inspired teacher? Some of these people
had been doing the same thing for a year, five years, and even forty
years. After all that time they still
persist in failing to realize that the critical step is in being, no in what is
spoke about being. Action must be taken,
and that action is inside. ....

Almost two months to the day after Eunice’s
death, I found my inner teacher…a state of consciousness that continues to
teach me today. It is not a manifestation
of Eunice or anybody else that I recognize in my outer mind. Its presence is radiant; and its wisdom,
inspiring. ....

.. ..

These words mean a lot to
me, as they clue me in as to what type of person my never known grandmother
was. I know much more about her from
this man’s encounter with her than I may have ever been able to know from
another person. His words of her inspire
me at the same time as they clue me in, to some things about my own self. Having never known her, I can tell from this
that we would have been great healers together, and that her thought processes
are some similar to my own as far as religion and spirituality in my life. There must be a reason that I was to never
meet her, but whatever it is, I’m grateful for this small glimpse into to the
life of a woman, my grandmother, who seems to have been a woman I would have loved
dearly, and admired much, had I had the opportunity to do so.

Thursday, February 26, 2009

ABRACADABRA. The traditional Use of this Phrase


By Abracadabra we signify
An infinite number of things.
'Tis the answer to What? and How? and Why?
And Whence? and Whither? — a word whereby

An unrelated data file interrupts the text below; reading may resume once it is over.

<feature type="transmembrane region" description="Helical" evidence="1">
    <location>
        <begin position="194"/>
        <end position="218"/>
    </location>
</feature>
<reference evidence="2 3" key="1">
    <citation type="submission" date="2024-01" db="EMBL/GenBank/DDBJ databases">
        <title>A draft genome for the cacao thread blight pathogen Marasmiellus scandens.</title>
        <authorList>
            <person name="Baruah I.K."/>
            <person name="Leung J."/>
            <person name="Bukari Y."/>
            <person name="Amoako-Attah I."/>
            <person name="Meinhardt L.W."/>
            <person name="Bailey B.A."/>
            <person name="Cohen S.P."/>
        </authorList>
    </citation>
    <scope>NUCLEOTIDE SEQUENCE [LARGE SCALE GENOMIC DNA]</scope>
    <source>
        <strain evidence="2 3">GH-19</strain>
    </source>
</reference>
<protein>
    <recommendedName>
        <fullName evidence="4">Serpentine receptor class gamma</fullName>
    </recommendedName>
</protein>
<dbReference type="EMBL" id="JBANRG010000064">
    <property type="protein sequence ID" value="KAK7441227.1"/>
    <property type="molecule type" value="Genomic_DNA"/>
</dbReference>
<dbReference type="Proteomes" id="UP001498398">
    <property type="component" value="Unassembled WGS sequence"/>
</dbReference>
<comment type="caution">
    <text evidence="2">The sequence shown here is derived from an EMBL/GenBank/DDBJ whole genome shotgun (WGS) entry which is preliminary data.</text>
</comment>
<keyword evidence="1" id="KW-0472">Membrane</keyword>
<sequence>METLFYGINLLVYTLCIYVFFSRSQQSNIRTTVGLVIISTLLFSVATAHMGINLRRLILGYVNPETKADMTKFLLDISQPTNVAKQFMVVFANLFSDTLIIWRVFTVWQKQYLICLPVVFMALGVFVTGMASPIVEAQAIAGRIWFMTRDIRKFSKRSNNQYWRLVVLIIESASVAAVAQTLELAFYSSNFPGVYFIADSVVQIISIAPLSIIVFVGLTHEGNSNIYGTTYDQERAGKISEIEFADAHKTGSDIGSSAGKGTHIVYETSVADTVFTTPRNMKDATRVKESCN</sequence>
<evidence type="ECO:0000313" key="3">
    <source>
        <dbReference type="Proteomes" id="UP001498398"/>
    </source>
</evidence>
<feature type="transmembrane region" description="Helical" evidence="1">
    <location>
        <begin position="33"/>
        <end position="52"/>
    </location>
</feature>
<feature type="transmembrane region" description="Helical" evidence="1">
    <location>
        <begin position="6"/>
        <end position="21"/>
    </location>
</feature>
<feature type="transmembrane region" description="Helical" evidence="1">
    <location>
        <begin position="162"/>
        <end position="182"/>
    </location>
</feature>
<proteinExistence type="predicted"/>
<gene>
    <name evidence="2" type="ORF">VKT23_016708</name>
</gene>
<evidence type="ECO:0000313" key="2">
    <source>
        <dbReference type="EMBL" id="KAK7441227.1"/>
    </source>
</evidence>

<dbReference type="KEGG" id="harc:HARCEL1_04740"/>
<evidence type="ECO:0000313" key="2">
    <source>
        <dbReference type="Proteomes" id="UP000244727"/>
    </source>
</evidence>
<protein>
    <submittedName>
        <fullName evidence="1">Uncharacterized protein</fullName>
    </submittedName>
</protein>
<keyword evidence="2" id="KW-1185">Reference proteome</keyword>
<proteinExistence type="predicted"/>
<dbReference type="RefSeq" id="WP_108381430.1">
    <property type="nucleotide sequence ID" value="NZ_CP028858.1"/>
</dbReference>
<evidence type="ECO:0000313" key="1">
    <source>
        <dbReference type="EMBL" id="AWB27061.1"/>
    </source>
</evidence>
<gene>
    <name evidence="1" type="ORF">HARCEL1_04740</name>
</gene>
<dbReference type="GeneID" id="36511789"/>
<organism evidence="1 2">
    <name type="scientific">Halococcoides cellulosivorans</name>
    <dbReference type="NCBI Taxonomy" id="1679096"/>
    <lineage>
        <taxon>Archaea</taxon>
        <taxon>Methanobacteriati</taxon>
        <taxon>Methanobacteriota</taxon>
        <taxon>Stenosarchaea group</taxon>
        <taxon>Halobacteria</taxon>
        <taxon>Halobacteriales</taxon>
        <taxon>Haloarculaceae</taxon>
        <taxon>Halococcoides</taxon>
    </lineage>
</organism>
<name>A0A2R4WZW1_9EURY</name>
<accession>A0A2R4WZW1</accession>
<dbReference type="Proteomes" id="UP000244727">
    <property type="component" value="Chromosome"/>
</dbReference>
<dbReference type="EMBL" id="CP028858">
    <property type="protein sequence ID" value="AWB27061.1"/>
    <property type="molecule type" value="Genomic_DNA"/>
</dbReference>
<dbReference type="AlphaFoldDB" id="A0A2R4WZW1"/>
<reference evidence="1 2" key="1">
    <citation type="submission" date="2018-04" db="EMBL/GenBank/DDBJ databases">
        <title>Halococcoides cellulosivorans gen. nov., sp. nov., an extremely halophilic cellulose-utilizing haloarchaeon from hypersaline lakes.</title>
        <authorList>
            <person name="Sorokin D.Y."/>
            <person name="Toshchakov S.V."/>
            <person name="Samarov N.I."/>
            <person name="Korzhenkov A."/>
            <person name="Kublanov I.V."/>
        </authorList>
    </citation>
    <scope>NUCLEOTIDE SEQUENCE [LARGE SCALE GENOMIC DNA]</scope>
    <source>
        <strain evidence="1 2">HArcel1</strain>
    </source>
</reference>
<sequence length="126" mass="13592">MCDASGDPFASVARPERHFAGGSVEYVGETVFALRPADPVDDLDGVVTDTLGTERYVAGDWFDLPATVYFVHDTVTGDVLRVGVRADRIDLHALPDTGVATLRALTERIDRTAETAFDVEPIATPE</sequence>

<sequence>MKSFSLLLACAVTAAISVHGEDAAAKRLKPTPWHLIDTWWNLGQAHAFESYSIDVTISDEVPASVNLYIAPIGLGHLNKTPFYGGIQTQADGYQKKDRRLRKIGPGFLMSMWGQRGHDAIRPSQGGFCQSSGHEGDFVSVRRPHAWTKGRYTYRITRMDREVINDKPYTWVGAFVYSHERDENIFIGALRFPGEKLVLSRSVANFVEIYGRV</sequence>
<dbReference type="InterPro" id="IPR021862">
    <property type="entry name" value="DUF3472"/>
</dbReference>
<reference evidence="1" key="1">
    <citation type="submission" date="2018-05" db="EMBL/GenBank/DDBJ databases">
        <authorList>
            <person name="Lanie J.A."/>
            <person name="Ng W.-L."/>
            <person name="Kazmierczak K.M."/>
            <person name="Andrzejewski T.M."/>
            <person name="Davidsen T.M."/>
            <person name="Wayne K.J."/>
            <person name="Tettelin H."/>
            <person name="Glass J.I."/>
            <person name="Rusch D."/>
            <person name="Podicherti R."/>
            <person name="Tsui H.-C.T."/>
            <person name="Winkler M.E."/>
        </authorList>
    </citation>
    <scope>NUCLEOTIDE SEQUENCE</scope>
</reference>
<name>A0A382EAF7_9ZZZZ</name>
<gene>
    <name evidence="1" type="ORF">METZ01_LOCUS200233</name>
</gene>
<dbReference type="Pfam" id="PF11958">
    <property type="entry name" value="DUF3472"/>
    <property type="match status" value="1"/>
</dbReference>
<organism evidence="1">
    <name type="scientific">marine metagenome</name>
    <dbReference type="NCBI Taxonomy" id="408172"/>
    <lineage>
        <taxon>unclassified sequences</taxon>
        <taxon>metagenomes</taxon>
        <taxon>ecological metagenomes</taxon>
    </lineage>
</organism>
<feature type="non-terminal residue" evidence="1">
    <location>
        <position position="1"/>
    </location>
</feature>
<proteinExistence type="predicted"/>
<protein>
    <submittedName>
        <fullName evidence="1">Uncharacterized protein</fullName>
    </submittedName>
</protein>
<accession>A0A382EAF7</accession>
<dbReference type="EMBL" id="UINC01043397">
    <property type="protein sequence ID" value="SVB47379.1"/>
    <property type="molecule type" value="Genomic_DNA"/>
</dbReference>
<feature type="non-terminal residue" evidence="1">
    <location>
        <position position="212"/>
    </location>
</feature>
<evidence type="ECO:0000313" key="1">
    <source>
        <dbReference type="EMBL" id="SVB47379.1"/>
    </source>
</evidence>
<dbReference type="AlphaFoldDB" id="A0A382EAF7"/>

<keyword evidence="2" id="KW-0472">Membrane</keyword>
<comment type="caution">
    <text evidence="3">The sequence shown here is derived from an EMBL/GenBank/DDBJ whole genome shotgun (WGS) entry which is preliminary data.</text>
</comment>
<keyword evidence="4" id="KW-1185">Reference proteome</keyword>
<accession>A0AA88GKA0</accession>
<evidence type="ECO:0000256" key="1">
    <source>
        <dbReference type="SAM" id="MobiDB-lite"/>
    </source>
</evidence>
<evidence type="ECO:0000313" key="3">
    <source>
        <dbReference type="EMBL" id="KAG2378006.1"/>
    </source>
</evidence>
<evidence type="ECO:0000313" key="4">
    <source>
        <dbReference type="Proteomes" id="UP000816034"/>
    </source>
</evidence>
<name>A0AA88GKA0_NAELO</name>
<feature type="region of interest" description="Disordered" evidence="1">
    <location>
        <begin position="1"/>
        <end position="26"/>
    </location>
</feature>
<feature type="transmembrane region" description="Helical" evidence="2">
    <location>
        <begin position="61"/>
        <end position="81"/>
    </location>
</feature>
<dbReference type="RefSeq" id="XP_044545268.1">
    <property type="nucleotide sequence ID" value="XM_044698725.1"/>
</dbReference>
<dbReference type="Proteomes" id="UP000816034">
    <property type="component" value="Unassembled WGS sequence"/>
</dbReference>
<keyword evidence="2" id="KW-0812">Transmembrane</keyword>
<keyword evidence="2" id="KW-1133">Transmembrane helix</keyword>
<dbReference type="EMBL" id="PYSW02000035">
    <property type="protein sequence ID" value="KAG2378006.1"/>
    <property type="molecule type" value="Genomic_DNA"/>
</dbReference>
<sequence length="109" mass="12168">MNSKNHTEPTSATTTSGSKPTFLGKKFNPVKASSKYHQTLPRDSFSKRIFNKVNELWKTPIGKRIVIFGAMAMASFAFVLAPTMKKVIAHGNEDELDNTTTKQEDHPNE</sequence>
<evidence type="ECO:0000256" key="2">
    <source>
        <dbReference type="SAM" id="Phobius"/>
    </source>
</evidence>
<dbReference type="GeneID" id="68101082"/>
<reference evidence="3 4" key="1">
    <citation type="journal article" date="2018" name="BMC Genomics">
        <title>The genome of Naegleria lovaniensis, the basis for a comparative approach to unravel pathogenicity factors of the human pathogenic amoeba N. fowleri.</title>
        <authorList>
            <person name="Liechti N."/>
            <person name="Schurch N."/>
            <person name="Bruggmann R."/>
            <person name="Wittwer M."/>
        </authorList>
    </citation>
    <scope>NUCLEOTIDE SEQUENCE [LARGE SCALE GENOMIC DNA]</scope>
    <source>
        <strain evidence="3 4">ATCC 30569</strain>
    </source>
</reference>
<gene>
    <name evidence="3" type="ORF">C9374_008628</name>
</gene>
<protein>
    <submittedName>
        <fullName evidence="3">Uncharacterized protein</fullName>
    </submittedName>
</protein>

The Truth (with the comfort it brings)
Is open to all who grope in night,
Crying for Wisdom's holy light.

Whether the word is a verb or a noun
Is knowledge beyond my reach.
I only know that 'tis handed down.
From sage to sage,
From age to age —
An immortal part of speech!

Of an ancient man the tale is told
That he lived to be ten centuries old,
In a cave on a mountain side.
(True, he finally died.)
The fame of his wisdom filled the land,
For his head was bald, and you'll understand
His beard was long and white
And his eyes uncommonly bright.

Philosophers gathered from far and near
To sit at his feat and hear and hear,
Though he never was heard
To utter a word
But "Abracadabra, abracadab,
Abracada, abracad,
Abraca, abrac, abra, ab!"
'Twas all he had,
'Twas all they wanted to hear, and each
Made copious notes of the mystical speech,
Which they published next —
A trickle of text
In the meadow of commentary.
Mighty big books were these,
In a number, as leaves of trees;
In learning, remarkably — very!

He's dead,
As I said,
And the books of the sages have perished,
But his wisdom is sacredly cherished.
In Abracadabra it solemnly rings,
Like an ancient bell that forever swings.
O, I love to hear
That word make clear
Humanity's General Sense of Things.

The Devils Dictionary

ABILITY, n. The natural equipment to accomplish some
small part of the meaner ambitions distinguishing able men from dead
ones. In the last analysis ability is commonly found to consist mainly
in a high degree of solemnity. Perhaps, however, this impressive
quality is rightly appraised; it is no easy task to be solemn.

ABSTAINER, n. A weak person who yields to the
temptation of denying himself a pleasure. A total abstainer is one who
abstains from everything but abstention, and especially from inactivity
in the affairs of others.

ACCIDENT, n. An inevitable occurrence due to the action of immutable natural laws.

ACCORDION, n. An instrument in harmony with the sentiments of an assassin.

ACCUSE, v.t. To affirm another's guilt or unworth; most commonly as a justification of ourselves for having wronged him.